Lancashire walk - River Hodder and River Ribble
PUBLISHED: 09:34 31 January 2017 | UPDATED: 09:34 31 January 2017
Our walking guide John Lenehan devises a route that takes in two famous Lancashire rivers – the Hodder and the Ribble.
Lancashire has many beautiful rivers. The River Hodder rises in the Bowland Fells and feeds into the mighty Stocks Reservoir near Slaidburn as a stream and leaves it as a river. It then meanders through some of the most beautiful countryside Lancashire has to offer as it passes through Dunsop Bridge and Whitewell.
The River Ribble rises in Yorkshire at the famous Ribblehead Viaduct. It then makes its way into Lancashire and enters into the valley that claims its name from the river, Ribblesdale. It eventually reaches and passes by the busy town of Clitheroe. I decided to work out a circular walk that included sections of both rivers. It turned out to be a beautiful and interesting experience.
1. Leave the car park and turn left down hill and cross Edisford Bridge then uphill and after passing the Edisford Bridge Hotel keep right towards Bashall Eaves and follow the road past a caravan and campsite.
2. On the left there is a footpath sign by a gate – go through this and head diagonally left to a stile in a small section of wall. Cross the stile and keep the hedge on the left and reach a gate stile that enters model aircraft club airfield.
Cross the stile and the airfield over another stile that leads into a huge field. Cross the field heading slightly right to a small copse of trees to the left of which is a stile with a post next to it. Cross the stile but in reality pass it as it is not connected to any fence and then follow the hedge on the right to a stile in the field corner that is to the left of two stone gate posts. Once over keep straight on, do not be tempted to follow the footpath sign that points right. The path from here is very indistinct, but keep following the hedgerow on the right and this goes directly to a stile that leads into the road. Turn left and follow the road and go straight on at the crossroads and downhill and cross Higher Hodder Bridge.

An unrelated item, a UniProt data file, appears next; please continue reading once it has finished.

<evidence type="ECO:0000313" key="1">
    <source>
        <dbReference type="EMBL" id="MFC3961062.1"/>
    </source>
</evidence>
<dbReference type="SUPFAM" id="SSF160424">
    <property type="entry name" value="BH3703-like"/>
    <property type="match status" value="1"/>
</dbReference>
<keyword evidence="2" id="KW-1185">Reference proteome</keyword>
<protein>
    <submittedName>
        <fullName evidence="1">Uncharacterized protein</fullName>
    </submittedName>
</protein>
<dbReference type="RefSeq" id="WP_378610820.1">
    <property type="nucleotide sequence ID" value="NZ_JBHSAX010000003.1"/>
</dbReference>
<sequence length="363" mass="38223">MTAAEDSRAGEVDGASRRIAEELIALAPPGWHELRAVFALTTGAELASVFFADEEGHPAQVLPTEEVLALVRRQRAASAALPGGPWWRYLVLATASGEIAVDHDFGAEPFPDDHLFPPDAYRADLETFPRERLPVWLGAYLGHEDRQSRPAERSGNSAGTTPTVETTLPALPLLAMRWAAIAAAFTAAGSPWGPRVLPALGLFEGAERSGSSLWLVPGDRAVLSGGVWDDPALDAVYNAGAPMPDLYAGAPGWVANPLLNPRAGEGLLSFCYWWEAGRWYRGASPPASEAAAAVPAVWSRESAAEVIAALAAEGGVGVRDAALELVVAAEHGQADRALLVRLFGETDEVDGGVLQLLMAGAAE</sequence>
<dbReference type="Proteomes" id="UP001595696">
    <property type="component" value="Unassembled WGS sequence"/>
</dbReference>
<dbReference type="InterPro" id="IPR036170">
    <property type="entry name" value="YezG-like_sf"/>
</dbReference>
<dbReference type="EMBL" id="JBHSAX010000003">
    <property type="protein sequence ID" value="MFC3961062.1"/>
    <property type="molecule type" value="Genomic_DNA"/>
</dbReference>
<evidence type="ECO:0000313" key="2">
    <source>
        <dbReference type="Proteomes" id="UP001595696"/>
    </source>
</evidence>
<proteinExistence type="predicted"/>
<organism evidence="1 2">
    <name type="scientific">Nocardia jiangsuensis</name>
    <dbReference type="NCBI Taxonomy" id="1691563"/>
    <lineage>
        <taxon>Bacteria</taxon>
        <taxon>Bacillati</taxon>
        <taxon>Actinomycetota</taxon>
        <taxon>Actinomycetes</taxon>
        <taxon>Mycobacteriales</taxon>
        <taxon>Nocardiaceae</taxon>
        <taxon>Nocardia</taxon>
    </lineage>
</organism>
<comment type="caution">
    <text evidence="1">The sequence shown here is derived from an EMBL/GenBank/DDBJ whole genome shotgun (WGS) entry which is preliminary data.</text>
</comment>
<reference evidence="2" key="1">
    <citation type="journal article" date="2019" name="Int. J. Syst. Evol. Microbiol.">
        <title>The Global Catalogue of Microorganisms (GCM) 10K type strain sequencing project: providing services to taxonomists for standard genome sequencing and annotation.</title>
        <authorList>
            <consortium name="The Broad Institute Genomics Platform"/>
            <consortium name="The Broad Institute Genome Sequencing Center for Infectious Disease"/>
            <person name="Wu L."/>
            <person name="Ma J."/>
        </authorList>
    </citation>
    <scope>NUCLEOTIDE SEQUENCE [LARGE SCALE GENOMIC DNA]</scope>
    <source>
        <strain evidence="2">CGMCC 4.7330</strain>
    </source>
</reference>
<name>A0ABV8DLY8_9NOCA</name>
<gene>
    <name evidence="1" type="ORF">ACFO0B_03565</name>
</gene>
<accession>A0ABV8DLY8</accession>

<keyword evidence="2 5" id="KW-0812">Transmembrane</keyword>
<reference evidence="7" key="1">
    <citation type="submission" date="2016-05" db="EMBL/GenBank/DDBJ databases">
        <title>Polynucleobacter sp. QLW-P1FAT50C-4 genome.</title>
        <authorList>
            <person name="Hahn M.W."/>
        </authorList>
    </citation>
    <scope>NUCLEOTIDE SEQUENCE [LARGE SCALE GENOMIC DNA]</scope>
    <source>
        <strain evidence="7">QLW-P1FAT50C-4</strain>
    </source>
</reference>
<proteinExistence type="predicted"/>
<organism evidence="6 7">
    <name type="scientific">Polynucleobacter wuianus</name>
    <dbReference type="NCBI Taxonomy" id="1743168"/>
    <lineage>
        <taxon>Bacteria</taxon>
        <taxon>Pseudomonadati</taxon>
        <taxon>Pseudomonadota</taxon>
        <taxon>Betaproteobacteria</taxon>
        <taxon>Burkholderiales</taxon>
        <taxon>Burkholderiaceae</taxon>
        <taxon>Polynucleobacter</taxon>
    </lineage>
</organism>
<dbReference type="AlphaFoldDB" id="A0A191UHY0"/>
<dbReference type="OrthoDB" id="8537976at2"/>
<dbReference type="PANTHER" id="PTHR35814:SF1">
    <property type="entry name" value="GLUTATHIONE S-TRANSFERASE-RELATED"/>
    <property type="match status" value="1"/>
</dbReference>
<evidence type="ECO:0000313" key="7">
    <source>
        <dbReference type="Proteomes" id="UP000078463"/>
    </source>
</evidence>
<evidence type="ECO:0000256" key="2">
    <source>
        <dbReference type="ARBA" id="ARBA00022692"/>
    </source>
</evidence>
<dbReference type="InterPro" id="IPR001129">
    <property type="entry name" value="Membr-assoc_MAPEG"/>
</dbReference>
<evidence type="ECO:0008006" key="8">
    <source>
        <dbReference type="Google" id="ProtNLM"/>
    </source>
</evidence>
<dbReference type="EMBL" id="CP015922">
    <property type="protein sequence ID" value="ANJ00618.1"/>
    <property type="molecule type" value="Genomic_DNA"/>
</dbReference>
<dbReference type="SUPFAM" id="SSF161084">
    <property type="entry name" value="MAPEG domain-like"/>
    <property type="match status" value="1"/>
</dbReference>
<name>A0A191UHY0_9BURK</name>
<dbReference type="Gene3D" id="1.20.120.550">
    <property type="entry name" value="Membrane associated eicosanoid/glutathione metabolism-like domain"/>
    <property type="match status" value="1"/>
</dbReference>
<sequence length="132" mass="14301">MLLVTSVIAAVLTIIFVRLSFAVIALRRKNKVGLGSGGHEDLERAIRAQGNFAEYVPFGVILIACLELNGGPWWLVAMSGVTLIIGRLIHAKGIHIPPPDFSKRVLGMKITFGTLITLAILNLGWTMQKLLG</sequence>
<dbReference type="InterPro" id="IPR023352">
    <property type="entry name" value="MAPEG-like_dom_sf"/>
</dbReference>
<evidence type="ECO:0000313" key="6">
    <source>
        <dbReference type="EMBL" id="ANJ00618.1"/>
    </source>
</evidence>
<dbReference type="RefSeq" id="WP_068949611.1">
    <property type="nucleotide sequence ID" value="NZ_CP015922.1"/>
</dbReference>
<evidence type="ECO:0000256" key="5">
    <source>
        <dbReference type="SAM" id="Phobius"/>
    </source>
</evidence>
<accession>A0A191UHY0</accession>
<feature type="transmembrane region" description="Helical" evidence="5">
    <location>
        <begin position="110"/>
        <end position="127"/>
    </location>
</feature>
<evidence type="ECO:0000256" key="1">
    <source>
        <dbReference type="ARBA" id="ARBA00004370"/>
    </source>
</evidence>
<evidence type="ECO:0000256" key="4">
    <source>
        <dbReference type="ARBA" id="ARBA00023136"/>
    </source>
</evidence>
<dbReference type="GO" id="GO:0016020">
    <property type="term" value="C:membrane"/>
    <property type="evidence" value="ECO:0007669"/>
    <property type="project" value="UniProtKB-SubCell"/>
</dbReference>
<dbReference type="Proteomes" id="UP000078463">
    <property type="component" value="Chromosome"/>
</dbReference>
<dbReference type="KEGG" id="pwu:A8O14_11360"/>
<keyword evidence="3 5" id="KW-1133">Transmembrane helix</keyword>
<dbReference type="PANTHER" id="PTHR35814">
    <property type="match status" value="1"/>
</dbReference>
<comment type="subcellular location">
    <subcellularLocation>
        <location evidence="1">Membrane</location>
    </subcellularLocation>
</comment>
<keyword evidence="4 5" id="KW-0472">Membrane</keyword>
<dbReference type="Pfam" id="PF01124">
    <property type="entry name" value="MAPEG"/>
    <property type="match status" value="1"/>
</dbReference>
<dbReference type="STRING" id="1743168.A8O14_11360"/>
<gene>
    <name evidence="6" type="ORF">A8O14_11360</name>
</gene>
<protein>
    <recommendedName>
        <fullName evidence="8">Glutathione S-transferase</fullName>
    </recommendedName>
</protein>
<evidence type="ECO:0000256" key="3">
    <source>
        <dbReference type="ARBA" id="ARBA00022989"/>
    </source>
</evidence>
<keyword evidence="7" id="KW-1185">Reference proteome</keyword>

3. Immediately over the bridge there is a stile on the left leading into the woods. Cross and climb some steps to a footbridge then on to another bridge then more steps to a footpath sign, follow the left arrow then follow the river downstream through the woods crossing two more footbridges and exit the woods over a stile onto the riverbank. Follow the river passing over two stiles and the path enters Over Hacking Wood. Cross three footbridges and climb very steeply uphill and enter a small clearing. The path is very indistinct but there is a footpath marker but better still a gap has been cut through a fallen tree and the path goes through that and leads follow the path to a ladder stile. Climb down this and climb this small series of steps to a big unmarked stone cross.
Note: The cross is a complete mystery. Even the name plaque that was once fixed to it has gone. I have spent hours on the internet trying to find why it is there and got nowhere. I eventually asked locally and was told it is a memorial to a young man who drowned in the river.